• Lack of energy and focus
  • Fatigue and restlessness
  • Difficulty remembering things
  • Indecisiveness
  • Difficulty sleeping (Insomnia) and waking up in the morning
  • Extreme changes in your appetite and weight

Not everyone who is depressed experiences all of these symptoms mentioned above. Everyone and their cases of depression are different, and therefore, their symptoms and treatment for the illness will vary. For example, some people may experience a few symptoms, while others will experience many. An individual’s symptoms may also depend on the stage of depression that they have. 

Diagnosing High-Functioning Depression: An Invisible Disease 

Truth is, for people living with high functioning depression, it is often hard to tell because these are the types of individuals who are high achievers, perfectionists, and who are experts at making you think everything is all right even when it is not. 

The point is, you would never know that the person right in front of you is suffering from depression because they appear to be functioning normally. 

In order to be diagnosed with depression, a person must have a severe inability to function in life. This is why so many with PDD go undiagnosed. They appear to be functioning, but once they finish all that must be done for the day, they may find themselves going into hibernation mode at home. While the functioning inabilities are not as intense for a person with PDD as they are for someone with major depression, the symptoms can last for years.

It’s even possible for someone with PDD to develop more severe symptoms that result in episodes of major depression when their symptoms are left untreated. This is why it’s important to seek treatment if you suspect that you or someone in your life may be suffering.

Just like any type of dual diagnosis, high functioning depression and addiction often go unnoticed and undiagnosed. Essentially, it is deemed an invisible disease. Navigating through life without getting help for a mental illness is not only dangerous, but it causes complications such as the likelihood of relapse and increases the risk of overdose and suicide. 

How to Treat High-Functioning Depression and Addiction

High-functioning depression and addiction can be effectively treated in a safe environment using methods of detoxification, behavioral therapy, medication therapy, and other evidence-based therapies for these disorders. Detox helps with a physical dependency on drugs and alcohol, while behavioral therapy addresses the root of the problem and helps identify the reasoning behind why you are depressed to help you overcome it. 

Those who need help and treatment for co-occurring disorders such as PDD and addiction can receive it in an inpatient rehab facility, monitored by trained addiction specialists. Treatment programs that last a minimum of three months (90 days) are recommended for patients with a dual diagnosis.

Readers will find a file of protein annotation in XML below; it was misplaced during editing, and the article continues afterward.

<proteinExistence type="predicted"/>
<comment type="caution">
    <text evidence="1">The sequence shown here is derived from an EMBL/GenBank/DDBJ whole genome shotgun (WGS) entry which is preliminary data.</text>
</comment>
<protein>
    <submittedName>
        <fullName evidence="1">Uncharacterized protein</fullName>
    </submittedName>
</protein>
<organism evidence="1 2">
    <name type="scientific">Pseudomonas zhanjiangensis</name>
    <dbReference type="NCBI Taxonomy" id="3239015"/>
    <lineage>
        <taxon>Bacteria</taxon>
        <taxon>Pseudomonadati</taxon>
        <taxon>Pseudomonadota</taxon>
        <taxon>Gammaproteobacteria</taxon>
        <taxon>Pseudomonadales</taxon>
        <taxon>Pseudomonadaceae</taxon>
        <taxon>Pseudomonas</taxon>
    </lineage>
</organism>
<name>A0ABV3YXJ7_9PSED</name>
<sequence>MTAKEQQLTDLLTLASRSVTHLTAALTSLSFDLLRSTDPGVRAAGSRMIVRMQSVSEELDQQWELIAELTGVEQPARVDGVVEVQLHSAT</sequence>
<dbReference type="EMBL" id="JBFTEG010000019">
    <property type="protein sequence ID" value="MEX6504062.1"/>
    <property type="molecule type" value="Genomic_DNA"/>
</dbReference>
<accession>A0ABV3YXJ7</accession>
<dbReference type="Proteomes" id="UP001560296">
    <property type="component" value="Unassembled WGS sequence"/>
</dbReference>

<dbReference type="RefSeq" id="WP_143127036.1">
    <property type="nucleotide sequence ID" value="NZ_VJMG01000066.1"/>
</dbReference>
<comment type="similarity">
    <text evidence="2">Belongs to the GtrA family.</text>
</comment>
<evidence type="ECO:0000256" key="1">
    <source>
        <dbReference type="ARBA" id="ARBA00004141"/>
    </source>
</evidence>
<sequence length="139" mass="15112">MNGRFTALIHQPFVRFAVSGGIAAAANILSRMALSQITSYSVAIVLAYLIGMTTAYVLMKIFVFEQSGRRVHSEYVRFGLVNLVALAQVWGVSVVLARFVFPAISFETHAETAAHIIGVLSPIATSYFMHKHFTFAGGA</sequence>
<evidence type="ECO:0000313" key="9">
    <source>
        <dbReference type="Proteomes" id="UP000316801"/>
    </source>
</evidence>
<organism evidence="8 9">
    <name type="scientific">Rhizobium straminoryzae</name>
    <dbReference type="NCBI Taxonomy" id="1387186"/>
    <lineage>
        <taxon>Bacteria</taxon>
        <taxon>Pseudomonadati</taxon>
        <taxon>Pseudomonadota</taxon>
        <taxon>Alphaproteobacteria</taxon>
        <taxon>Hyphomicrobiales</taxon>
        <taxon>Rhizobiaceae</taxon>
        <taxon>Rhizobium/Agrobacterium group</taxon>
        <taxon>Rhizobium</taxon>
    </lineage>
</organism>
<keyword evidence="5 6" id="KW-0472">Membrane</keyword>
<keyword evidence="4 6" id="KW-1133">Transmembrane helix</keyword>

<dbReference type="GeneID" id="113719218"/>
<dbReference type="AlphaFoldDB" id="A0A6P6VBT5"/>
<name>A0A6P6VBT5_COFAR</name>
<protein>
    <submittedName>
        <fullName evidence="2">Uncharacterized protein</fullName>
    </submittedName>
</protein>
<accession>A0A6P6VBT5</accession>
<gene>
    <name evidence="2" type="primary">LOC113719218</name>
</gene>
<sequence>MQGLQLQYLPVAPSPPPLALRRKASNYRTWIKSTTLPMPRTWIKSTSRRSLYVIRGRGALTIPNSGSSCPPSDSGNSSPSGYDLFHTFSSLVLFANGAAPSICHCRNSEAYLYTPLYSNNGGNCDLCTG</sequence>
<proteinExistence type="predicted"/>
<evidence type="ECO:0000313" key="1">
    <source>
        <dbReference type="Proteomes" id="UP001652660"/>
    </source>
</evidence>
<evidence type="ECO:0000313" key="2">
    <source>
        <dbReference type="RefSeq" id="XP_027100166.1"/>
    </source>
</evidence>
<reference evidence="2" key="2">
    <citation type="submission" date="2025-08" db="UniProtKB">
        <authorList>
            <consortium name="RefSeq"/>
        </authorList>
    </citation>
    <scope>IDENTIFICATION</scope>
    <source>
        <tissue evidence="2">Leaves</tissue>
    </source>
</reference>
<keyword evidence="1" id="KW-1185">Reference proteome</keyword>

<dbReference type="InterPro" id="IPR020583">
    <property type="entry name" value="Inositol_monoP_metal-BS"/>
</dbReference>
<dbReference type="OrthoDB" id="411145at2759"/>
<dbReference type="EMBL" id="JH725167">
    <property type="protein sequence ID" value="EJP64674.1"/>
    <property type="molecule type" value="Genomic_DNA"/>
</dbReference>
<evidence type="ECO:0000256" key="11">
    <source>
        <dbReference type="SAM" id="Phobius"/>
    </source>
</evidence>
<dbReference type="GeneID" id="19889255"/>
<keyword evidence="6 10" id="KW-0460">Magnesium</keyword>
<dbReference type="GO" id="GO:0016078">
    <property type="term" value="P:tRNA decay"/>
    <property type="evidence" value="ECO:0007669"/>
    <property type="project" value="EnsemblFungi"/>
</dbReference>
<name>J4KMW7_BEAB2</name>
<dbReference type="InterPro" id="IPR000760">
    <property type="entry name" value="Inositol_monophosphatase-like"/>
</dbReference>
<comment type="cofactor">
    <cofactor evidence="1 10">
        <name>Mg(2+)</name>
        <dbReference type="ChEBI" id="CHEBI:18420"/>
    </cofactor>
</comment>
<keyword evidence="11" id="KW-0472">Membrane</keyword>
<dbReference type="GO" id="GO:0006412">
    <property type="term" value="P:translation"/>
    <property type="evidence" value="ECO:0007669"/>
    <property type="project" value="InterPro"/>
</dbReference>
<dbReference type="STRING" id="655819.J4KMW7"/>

Ending the Stigma Surrounding Mental Health

While the stigma surrounding mental health is starting to improve, there is still a lot of work to do, and some dangerous myths to debunk. Depression is severe and persistent, and not something someone can just get over or shut off automatically. 

Granite Mountain is Here to Help

If you or someone you may know is suffering from signs of high-functioning depression and addiction, the addiction specialists at Granite Mountain Behavioral Healthcare are here to help you recover and maintain sobriety. Contact us today at (877) 389-0412. 

References

https://www.psycom.net/high-functioning-depression/

https://www.nimh.nih.gov/health/topics/depression/index.shtml

https://www.verywellmind.com/depression-statistics-everyone-should-know-4159056

https://bhatiapsychology.com/what-is-high-functioning-depression/

https://www.detox.com/drugs-alcohol/high-functioning-depression-addiction-05-17-2018/

https://www.dailyhealthcures.com/general-health/high-functioning-depression/

https://www.who.int/en/news-room/fact-sheets/detail/depression

https://www.healthline.com/health/depression/this-is-what-high-functioning-depression-looks-like#1
https://www.altamirarecovery.com/blog/understanding-high-functioning-addict-treatment-matters/

https://explorable.com/e/common-types-of-depression

 

Article Reviewed by Gregory Struve

Gregory StruveGreg received a Master’s in Counseling from the Adler Graduate School in 2006. He trained at one of the top trauma and anxiety treatment centers in the world until 2008, when he became a faculty member at Grand Canyon University. From 2011 to 2016 he directed a program that lead the field in terms of innovative treatment of anxiety and trauma. During that time he even made several appearances on A&E’s intervention.